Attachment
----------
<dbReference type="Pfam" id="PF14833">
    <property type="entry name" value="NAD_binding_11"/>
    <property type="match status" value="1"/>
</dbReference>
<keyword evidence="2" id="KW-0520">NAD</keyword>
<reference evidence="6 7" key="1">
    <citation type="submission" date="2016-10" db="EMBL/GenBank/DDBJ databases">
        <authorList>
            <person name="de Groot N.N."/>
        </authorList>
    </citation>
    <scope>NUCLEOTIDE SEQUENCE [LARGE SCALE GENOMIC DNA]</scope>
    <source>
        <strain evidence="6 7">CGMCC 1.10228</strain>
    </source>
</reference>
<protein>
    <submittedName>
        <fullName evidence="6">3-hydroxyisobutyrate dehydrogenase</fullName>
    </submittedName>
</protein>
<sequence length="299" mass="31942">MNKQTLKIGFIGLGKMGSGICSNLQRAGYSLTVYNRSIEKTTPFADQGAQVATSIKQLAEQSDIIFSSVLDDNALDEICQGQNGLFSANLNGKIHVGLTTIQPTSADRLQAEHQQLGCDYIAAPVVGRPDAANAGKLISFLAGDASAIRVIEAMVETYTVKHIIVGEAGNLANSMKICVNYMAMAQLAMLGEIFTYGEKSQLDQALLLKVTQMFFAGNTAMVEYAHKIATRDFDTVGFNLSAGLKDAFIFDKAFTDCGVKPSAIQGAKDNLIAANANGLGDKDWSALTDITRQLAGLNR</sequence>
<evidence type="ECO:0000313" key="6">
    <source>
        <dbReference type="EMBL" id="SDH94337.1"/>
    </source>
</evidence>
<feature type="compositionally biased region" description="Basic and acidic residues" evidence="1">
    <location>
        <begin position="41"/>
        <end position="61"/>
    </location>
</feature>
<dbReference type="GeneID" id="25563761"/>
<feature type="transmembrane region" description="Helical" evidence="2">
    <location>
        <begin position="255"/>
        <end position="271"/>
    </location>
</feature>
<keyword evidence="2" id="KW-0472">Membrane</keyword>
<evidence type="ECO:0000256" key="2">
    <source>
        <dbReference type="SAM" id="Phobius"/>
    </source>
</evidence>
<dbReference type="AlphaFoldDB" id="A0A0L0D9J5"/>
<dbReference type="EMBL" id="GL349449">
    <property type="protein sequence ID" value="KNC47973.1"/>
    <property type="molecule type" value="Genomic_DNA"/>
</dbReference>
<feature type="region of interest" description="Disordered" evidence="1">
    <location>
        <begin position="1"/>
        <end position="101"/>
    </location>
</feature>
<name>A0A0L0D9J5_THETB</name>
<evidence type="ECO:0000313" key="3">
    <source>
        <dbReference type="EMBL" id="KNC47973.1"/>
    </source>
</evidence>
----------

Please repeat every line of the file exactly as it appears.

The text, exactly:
<dbReference type="Pfam" id="PF14833">
    <property type="entry name" value="NAD_binding_11"/>
    <property type="match status" value="1"/>
</dbReference>
<keyword evidence="2" id="KW-0520">NAD</keyword>
<reference evidence="6 7" key="1">
    <citation type="submission" date="2016-10" db="EMBL/GenBank/DDBJ databases">
        <authorList>
            <person name="de Groot N.N."/>
        </authorList>
    </citation>
    <scope>NUCLEOTIDE SEQUENCE [LARGE SCALE GENOMIC DNA]</scope>
    <source>
        <strain evidence="6 7">CGMCC 1.10228</strain>
    </source>
</reference>
<protein>
    <submittedName>
        <fullName evidence="6">3-hydroxyisobutyrate dehydrogenase</fullName>
    </submittedName>
</protein>
<sequence length="299" mass="31942">MNKQTLKIGFIGLGKMGSGICSNLQRAGYSLTVYNRSIEKTTPFADQGAQVATSIKQLAEQSDIIFSSVLDDNALDEICQGQNGLFSANLNGKIHVGLTTIQPTSADRLQAEHQQLGCDYIAAPVVGRPDAANAGKLISFLAGDASAIRVIEAMVETYTVKHIIVGEAGNLANSMKICVNYMAMAQLAMLGEIFTYGEKSQLDQALLLKVTQMFFAGNTAMVEYAHKIATRDFDTVGFNLSAGLKDAFIFDKAFTDCGVKPSAIQGAKDNLIAANANGLGDKDWSALTDITRQLAGLNR</sequence>
<evidence type="ECO:0000313" key="6">
    <source>
        <dbReference type="EMBL" id="SDH94337.1"/>
    </source>
</evidence>
<feature type="compositionally biased region" description="Basic and acidic residues" evidence="1">
    <location>
        <begin position="41"/>
        <end position="61"/>
    </location>
</feature>
<dbReference type="GeneID" id="25563761"/>
<feature type="transmembrane region" description="Helical" evidence="2">
    <location>
        <begin position="255"/>
        <end position="271"/>
    </location>
</feature>
<keyword evidence="2" id="KW-0472">Membrane</keyword>
<evidence type="ECO:0000256" key="2">
    <source>
        <dbReference type="SAM" id="Phobius"/>
    </source>
</evidence>
<dbReference type="AlphaFoldDB" id="A0A0L0D9J5"/>
<dbReference type="EMBL" id="GL349449">
    <property type="protein sequence ID" value="KNC47973.1"/>
    <property type="molecule type" value="Genomic_DNA"/>
</dbReference>
<feature type="region of interest" description="Disordered" evidence="1">
    <location>
        <begin position="1"/>
        <end position="101"/>
    </location>
</feature>
<name>A0A0L0D9J5_THETB</name>
<evidence type="ECO:0000313" key="3">
    <source>
        <dbReference type="EMBL" id="KNC47973.1"/>
    </source>
</evidence>